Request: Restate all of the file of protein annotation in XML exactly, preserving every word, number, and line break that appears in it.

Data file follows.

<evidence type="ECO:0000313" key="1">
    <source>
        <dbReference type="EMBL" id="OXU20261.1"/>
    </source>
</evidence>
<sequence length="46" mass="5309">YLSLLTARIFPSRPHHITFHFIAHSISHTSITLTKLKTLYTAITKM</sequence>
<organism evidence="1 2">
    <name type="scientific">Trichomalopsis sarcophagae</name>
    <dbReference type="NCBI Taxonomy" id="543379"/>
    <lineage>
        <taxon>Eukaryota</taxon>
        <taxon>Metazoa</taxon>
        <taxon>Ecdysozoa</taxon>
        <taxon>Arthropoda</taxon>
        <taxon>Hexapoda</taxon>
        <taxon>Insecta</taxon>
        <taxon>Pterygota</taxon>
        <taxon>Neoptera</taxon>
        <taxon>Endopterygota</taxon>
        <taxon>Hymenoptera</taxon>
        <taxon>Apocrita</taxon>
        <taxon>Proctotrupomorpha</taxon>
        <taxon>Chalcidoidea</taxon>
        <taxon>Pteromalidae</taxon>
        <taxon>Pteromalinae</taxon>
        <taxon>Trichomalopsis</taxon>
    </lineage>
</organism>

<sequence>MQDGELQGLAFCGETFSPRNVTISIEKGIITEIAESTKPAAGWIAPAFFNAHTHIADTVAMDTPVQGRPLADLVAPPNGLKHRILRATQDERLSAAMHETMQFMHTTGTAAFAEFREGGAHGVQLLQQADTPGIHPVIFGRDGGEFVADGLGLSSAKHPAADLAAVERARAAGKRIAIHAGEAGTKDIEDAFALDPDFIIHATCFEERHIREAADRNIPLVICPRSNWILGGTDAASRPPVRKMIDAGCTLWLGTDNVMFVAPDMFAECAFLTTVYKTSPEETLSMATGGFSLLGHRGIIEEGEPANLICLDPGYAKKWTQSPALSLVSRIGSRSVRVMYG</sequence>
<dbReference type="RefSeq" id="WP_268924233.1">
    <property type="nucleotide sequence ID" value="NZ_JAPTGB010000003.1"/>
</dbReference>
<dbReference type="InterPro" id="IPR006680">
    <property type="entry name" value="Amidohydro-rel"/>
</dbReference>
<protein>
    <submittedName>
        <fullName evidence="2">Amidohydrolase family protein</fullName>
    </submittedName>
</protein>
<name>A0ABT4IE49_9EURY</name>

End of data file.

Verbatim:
<evidence type="ECO:0000313" key="1">
    <source>
        <dbReference type="EMBL" id="OXU20261.1"/>
    </source>
</evidence>
<sequence length="46" mass="5309">YLSLLTARIFPSRPHHITFHFIAHSISHTSITLTKLKTLYTAITKM</sequence>
<organism evidence="1 2">
    <name type="scientific">Trichomalopsis sarcophagae</name>
    <dbReference type="NCBI Taxonomy" id="543379"/>
    <lineage>
        <taxon>Eukaryota</taxon>
        <taxon>Metazoa</taxon>
        <taxon>Ecdysozoa</taxon>
        <taxon>Arthropoda</taxon>
        <taxon>Hexapoda</taxon>
        <taxon>Insecta</taxon>
        <taxon>Pterygota</taxon>
        <taxon>Neoptera</taxon>
        <taxon>Endopterygota</taxon>
        <taxon>Hymenoptera</taxon>
        <taxon>Apocrita</taxon>
        <taxon>Proctotrupomorpha</taxon>
        <taxon>Chalcidoidea</taxon>
        <taxon>Pteromalidae</taxon>
        <taxon>Pteromalinae</taxon>
        <taxon>Trichomalopsis</taxon>
    </lineage>
</organism>

<sequence>MQDGELQGLAFCGETFSPRNVTISIEKGIITEIAESTKPAAGWIAPAFFNAHTHIADTVAMDTPVQGRPLADLVAPPNGLKHRILRATQDERLSAAMHETMQFMHTTGTAAFAEFREGGAHGVQLLQQADTPGIHPVIFGRDGGEFVADGLGLSSAKHPAADLAAVERARAAGKRIAIHAGEAGTKDIEDAFALDPDFIIHATCFEERHIREAADRNIPLVICPRSNWILGGTDAASRPPVRKMIDAGCTLWLGTDNVMFVAPDMFAECAFLTTVYKTSPEETLSMATGGFSLLGHRGIIEEGEPANLICLDPGYAKKWTQSPALSLVSRIGSRSVRVMYG</sequence>
<dbReference type="RefSeq" id="WP_268924233.1">
    <property type="nucleotide sequence ID" value="NZ_JAPTGB010000003.1"/>
</dbReference>
<dbReference type="InterPro" id="IPR006680">
    <property type="entry name" value="Amidohydro-rel"/>
</dbReference>
<protein>
    <submittedName>
        <fullName evidence="2">Amidohydrolase family protein</fullName>
    </submittedName>
</protein>
<name>A0ABT4IE49_9EURY</name>